A thorough examination of these writings will show that the doctrines are rational and self-consistent, and once known and accepted the reader will find that it is no longer necessary to suspend one's thinking to accept matters that are called "mysteries of faith." Enlightenment concerning the truth can open the mind to spiritual growth. Swedenborg himself realized that although much was revealed, many would not believe. He wrote:
"Forasmuch as at this day in the church in the case of most persons there is no faith concerning a life after death, and scarce any faith concerning heaven, or the Lord that He is the God of heaven and earth, therefore my interiors of the spirit have been opened by the Lord, in order that I might be able while I am in the body to be together with angels in heaven, and not only to speak with them, but also to see stupendous things there, and to describe the same, so that perchance hereafter they shall not also say, Who has come from heaven to us, and told us that it exists and what there is there? But I know that they who have heretofore in heart denied a heaven and a hell and a life after death, will even still obstinately oppose these things, and will deny them; for it is easier to make a raven white than to cause those to believe who have once in heart rejected faith. But let the things which have thus far been shown concerning heaven and hell and life after death, be for the use of the few who have faith. That others, however, may be brought to something of acknowledgment, it is granted me to relate such things as delight and attract the man who is desirous of knowledge." (Heavenly Arcana, n. 9439).Among the wonderful things that Swedenborg reported seeing in the other life is that the heaven of the angels is lighted by a spiritual Sun, at the center of which dwells the Lord (Heaven and Hell, n. 116-118). God is seen according to how one receives Him:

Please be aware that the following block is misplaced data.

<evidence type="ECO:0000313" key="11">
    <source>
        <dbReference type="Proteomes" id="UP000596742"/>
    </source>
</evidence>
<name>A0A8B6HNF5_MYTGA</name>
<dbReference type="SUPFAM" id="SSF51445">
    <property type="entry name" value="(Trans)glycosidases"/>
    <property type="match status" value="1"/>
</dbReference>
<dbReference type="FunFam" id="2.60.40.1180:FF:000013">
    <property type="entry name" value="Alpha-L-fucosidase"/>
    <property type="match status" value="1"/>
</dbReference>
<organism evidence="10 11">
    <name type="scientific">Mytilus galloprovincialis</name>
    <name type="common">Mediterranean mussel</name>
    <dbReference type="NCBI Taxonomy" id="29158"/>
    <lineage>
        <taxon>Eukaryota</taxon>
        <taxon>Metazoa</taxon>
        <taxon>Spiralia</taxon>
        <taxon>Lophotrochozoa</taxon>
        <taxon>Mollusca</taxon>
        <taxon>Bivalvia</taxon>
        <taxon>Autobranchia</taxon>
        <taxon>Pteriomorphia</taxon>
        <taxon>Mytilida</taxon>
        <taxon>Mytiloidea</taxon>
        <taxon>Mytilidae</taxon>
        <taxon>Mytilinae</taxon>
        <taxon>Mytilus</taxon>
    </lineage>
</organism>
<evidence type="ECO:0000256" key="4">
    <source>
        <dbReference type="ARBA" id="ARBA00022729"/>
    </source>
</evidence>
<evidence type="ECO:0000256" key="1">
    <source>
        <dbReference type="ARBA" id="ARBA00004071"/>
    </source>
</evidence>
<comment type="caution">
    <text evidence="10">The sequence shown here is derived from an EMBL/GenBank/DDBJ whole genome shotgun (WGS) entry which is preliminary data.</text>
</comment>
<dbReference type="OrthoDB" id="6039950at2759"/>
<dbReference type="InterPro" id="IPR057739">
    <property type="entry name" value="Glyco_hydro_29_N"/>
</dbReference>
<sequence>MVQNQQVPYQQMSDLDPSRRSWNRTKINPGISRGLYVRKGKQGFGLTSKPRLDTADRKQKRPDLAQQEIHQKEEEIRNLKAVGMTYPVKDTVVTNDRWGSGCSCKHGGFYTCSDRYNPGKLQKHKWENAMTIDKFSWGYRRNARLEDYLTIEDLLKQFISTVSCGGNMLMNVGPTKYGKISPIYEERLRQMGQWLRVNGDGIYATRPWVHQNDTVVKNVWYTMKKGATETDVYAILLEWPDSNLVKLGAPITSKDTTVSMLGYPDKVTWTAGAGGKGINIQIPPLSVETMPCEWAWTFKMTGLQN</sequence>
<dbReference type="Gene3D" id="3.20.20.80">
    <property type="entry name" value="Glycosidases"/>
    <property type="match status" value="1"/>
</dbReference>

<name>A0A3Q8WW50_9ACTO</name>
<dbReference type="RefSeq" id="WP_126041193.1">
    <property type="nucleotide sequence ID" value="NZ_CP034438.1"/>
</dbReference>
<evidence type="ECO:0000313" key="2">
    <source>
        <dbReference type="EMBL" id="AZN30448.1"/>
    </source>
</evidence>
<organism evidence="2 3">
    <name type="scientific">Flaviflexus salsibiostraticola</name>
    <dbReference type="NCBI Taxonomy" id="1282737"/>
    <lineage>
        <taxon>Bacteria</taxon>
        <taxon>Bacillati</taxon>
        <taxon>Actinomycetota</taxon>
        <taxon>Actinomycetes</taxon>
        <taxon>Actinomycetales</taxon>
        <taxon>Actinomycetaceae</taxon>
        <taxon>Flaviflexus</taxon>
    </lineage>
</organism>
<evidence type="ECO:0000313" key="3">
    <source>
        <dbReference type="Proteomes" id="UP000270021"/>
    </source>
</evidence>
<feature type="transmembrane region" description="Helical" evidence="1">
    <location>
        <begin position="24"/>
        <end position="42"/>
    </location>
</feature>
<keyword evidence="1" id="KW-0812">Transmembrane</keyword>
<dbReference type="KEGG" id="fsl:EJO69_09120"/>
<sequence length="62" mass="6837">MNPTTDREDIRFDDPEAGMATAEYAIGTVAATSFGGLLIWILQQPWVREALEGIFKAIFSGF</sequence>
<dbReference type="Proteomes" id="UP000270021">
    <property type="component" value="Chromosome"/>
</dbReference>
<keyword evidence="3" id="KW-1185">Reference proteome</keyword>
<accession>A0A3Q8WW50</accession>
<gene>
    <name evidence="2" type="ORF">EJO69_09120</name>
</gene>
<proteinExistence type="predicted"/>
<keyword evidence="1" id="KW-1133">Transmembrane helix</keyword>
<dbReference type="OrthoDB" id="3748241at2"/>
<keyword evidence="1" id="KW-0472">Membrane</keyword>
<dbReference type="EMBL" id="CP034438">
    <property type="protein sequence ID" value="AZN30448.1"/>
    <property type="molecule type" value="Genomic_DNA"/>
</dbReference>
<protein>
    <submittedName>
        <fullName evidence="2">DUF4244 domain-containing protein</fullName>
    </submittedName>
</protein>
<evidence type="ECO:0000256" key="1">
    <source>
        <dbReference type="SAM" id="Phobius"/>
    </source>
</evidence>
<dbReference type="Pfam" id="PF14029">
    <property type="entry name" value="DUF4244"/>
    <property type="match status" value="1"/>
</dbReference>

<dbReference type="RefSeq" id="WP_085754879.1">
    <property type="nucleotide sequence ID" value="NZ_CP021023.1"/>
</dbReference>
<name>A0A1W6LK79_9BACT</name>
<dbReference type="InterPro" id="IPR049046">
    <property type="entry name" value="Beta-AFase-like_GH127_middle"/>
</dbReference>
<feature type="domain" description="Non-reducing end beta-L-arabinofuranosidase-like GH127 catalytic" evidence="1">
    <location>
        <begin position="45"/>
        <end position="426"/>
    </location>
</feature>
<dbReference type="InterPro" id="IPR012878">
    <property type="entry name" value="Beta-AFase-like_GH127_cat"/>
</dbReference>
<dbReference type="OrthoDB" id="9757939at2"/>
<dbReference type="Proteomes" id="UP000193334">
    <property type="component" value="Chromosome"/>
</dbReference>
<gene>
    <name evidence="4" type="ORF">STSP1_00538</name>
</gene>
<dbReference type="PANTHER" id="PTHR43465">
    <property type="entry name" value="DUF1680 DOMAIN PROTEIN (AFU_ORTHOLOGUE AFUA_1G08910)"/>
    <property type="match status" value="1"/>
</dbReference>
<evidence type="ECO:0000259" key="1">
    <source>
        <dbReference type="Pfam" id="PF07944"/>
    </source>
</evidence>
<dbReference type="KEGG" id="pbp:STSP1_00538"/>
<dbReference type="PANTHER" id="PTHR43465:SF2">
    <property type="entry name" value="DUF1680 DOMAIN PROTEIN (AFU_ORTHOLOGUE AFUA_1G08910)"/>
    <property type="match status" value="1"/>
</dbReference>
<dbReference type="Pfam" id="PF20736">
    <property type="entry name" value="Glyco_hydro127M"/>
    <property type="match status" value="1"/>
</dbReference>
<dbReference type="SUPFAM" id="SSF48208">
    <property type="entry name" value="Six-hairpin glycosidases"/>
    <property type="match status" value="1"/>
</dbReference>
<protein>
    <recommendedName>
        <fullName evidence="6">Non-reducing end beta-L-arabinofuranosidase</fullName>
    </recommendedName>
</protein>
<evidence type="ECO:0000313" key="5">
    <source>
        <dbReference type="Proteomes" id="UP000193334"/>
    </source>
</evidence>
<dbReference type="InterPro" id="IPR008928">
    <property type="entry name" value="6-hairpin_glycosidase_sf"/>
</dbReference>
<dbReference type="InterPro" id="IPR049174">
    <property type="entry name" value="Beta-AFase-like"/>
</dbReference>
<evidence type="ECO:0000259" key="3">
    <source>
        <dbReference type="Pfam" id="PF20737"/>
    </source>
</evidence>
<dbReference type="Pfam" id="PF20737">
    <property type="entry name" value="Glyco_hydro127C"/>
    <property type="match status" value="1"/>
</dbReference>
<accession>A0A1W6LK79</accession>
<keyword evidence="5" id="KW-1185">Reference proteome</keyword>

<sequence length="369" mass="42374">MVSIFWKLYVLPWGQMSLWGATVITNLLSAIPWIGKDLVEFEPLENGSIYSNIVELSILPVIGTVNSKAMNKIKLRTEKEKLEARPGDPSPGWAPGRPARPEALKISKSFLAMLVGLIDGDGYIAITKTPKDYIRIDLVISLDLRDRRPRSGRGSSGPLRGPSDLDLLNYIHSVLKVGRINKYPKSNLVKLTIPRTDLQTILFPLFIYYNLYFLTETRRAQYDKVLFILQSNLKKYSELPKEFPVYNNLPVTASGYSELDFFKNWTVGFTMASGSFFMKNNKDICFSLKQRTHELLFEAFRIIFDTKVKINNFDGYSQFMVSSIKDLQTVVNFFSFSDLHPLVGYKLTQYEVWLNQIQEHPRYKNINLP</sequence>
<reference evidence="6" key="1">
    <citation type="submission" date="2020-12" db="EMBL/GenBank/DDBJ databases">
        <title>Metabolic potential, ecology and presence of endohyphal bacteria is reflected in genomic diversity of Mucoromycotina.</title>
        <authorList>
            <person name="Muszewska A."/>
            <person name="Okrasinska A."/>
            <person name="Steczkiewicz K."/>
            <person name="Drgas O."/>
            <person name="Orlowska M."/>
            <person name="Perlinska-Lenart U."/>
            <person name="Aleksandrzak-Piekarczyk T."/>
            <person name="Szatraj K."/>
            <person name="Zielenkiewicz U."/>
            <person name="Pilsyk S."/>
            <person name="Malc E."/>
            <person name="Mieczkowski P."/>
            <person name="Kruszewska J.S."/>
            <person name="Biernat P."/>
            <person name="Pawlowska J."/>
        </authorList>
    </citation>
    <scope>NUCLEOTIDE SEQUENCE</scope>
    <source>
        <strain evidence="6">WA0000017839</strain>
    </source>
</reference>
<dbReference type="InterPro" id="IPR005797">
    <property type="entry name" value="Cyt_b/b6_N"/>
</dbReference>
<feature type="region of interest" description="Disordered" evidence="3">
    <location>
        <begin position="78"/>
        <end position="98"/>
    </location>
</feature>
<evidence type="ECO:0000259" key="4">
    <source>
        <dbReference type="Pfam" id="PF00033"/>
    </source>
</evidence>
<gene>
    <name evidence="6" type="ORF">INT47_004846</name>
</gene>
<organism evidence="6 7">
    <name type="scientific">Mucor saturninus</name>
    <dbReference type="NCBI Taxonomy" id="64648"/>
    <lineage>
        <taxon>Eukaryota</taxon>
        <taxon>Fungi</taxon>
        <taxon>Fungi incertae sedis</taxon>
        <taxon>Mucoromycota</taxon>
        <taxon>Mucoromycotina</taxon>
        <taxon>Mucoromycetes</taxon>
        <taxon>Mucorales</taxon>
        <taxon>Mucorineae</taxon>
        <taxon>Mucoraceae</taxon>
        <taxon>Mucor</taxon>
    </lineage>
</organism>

"Since the Lord is seen in heaven as the Sun, from the Divine Love which is in Him and from Him, all in the heavens turn constantly to Him, those in the celestial heaven as to the Sun, and those in the spiritual heaven as to the Moon. But those who are in hell turn to the darkness and obscurity which are in the opposite direction, thus backward from the Lord; for the reason that all who are in the hells are in the love of self and the world, thus opposed to the Lord" (ibid, n. 123).At one point Swedenborg was allowed to experience what is was like to die and enter the spiritual world: "there was a pulling and drawing forth, as it were, of the interiors of my mind, thus of my spirit, from the body" (ibid, n. 449) and afterwards his spiritual sight was slowly exposed to see some light. After death man does not only have a full spiritual body (ibid, n. 461), but has his full memory, so such an extent that everyone's internal thoughts and deeds can be made known to all as in the full light of day (ibid., n. 462, 507). A person's eternal life is determined by the internal thoughts and intentions, rather than how one appeared to others (ibid., n. 495-496).